10. We will stand before the Lord.

He loves me. He died for me. He has given me purpose. Only what’s done for Him matters. I will meet Him face to face. Someday. Maybe today.

Involvement in ministry is living for Jesus, being like Jesus, and being with Jesus. If that doesn’t inceltivize us, I don’t know what will!

What would you add to this list?

Crucified By Email

Pastor@BelmontCommunityChurch.org wrote:

Dear Jesus,

I have been praying that you are sensing God’s presence during this difficult week for us all. Last night the Church board and I held an emergency meeting and I am writing to inform you that we have come to a difficult decision. Writing this email is one of the hardest things that I have had to do at my time here at Belmont Community Church. Before I tell you of our decision, I felt that it was only fair to explain how we as a Church leadership came to our decision and for me to share with you how I have been affected by your behaviour. In order to maintain clarity I will address the various issues regarding your employment as a pastor at our Church. Before I start I really want to say how difficult this has been for me and Alison, I am not above stating that I cried before I wrote this email. Things started so well when you came on staff, it was a joy to have you around the place and the congregation loved having you. I am still struggling to comprehend what went wrong. But here goes;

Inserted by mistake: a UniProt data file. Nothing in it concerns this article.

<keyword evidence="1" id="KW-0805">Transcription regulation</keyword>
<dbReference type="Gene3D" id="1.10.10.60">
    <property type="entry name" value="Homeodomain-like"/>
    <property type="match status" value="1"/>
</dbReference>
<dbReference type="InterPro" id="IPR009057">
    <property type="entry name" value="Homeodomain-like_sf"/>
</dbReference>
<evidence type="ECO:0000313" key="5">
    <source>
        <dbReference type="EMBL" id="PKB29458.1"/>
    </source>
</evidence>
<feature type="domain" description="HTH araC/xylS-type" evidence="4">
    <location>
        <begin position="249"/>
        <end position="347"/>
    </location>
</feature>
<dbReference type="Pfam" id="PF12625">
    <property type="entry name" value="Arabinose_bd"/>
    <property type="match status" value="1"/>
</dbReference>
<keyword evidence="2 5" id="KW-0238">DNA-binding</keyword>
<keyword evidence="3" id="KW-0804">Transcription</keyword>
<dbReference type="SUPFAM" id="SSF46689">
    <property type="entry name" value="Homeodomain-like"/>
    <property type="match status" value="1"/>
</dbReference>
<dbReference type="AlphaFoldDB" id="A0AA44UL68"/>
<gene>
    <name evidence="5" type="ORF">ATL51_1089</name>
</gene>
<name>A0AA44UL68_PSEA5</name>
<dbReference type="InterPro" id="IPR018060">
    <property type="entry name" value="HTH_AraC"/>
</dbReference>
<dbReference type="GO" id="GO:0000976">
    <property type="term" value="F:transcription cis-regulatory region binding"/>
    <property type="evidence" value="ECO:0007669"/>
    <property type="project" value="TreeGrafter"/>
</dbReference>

Behaviour During Church Services